As in the software sector, engineering companies are also people-driven, where complex skill sets come at a premium. The sector is already losing out in some way to its more glamorous software cousin. As an investor, this is the key factor that one should look out for - the growth sustainability rather than just the order book size. Undoubtedly, while the sector's potential is immense, it also faces numerous challenges.

Real estate
Another sector where a tremendous amount of interest has been generated is real estate. Companies such as Mahindra Gesco and Ansal Housing, which are property developers, have seen their stocks surge significantly, even taking into account the recent market correction. Due to factors such as a shortage of housing and the SEZ plans of numerous companies on the anvil, these stocks have surged into the limelight. The upcoming DLF public issue has been another reason for the 're-rating' of these stocks.

While there is undoubted potential for such companies, given the strong infrastructure focus of the government, one must be wary and avoid companies that do not have established track records. We have seen stocks of companies that have merely announced plans to foray into the real estate sector hitting their respective upper circuit limits for 3 or 4 days in succession! In fact, to give an example, when a telecom company announced poor results for FY06, but also announced plans to get into real estate, the stock soared by 7% that day! Thus, one needs to carefully evaluate this sector and the companies in it before taking an investment decision, given that it is a relatively new sector in the Indian markets.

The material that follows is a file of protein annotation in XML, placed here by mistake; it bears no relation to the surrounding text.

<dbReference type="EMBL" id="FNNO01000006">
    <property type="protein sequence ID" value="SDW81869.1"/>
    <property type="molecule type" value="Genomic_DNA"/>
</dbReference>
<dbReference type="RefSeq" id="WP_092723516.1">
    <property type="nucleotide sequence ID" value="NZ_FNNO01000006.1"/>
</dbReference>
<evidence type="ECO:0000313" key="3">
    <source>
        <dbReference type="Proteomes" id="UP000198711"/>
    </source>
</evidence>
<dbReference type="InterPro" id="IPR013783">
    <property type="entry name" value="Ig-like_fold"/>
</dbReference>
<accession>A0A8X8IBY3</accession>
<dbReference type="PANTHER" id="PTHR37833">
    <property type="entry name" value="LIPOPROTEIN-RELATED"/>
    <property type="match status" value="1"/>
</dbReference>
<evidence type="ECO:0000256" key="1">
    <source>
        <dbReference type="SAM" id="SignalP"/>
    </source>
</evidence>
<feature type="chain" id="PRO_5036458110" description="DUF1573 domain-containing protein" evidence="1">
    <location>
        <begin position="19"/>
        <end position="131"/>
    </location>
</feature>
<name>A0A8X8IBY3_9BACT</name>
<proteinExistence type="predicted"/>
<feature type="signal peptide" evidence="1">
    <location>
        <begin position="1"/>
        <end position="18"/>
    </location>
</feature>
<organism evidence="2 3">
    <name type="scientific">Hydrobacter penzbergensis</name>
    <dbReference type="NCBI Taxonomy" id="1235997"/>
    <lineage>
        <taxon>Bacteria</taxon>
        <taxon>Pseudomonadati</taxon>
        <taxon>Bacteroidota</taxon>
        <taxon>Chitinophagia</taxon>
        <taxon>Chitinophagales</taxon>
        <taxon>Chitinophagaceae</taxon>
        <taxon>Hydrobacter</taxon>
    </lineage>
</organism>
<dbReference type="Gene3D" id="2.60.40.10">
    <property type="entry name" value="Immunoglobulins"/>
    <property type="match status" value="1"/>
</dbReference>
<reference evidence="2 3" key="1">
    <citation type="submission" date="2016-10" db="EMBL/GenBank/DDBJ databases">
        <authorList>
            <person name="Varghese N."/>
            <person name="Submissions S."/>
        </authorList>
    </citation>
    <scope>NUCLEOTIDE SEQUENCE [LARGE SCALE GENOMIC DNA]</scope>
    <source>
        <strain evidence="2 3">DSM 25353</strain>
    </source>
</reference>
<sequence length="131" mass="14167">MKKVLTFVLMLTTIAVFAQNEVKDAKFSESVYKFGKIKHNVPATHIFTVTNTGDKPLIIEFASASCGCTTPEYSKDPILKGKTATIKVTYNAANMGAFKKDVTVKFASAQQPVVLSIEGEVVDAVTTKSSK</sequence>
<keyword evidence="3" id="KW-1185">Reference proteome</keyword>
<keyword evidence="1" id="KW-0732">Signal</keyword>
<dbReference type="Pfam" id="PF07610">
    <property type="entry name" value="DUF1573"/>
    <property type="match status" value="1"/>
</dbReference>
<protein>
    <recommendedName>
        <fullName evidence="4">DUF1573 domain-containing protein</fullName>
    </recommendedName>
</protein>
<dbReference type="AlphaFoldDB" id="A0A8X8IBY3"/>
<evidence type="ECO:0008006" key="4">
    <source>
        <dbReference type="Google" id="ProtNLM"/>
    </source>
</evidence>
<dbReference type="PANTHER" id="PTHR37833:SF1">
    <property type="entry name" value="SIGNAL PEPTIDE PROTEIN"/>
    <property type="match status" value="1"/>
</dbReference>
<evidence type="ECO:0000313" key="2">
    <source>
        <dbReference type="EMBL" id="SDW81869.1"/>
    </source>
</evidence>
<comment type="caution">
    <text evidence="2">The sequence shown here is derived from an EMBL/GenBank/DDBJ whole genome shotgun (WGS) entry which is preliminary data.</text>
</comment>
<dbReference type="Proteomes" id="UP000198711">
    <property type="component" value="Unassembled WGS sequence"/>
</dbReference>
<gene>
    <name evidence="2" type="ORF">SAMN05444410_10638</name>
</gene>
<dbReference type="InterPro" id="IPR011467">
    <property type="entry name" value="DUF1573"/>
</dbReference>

Other sectors, such as power and telecom, would also come under the infrastructure theme. Given the Ministry of Power's goal of adding 100,000 MW of power capacity during the 10th and 11th five year plans, the investments required in power generation, transmission and distribution (T&D) will be immense, and companies in this sector could surely benefit. Companies like BHEL and ABB, which supply equipments to the power generation and T&D markets respectively, are expected to benefit in a big way. As regards telecom, this is one area where India seems to have got it right, given the phenomenal increase in monthly subscriber additions being reported by mobile service companies, and the ever-increasing affordability of mobile services.

While there is significant growth to be had in the Indian infrastructure sector, one must ensure that as an investor, one does one's homework properly, so as not to invest in companies that do not have a good track record. The sector is fairly diverse, and the segment in which to invest (engineering, real estate, power, etc) also needs to be carefully decided. Please note, this is not a recommendation to invest in any stock or stocks. Our major focus has been to give a broader, macro perspective about the major growth drivers for these industries over the long-term. As an investor, one should always look at individual companies in these sectors that are most likely to benefit from the growth story. A bottom-up approach would surely be an appropriate strategy to use in these markets. And, needless to add, a look at the valuations - buying the business at lower than its fair value.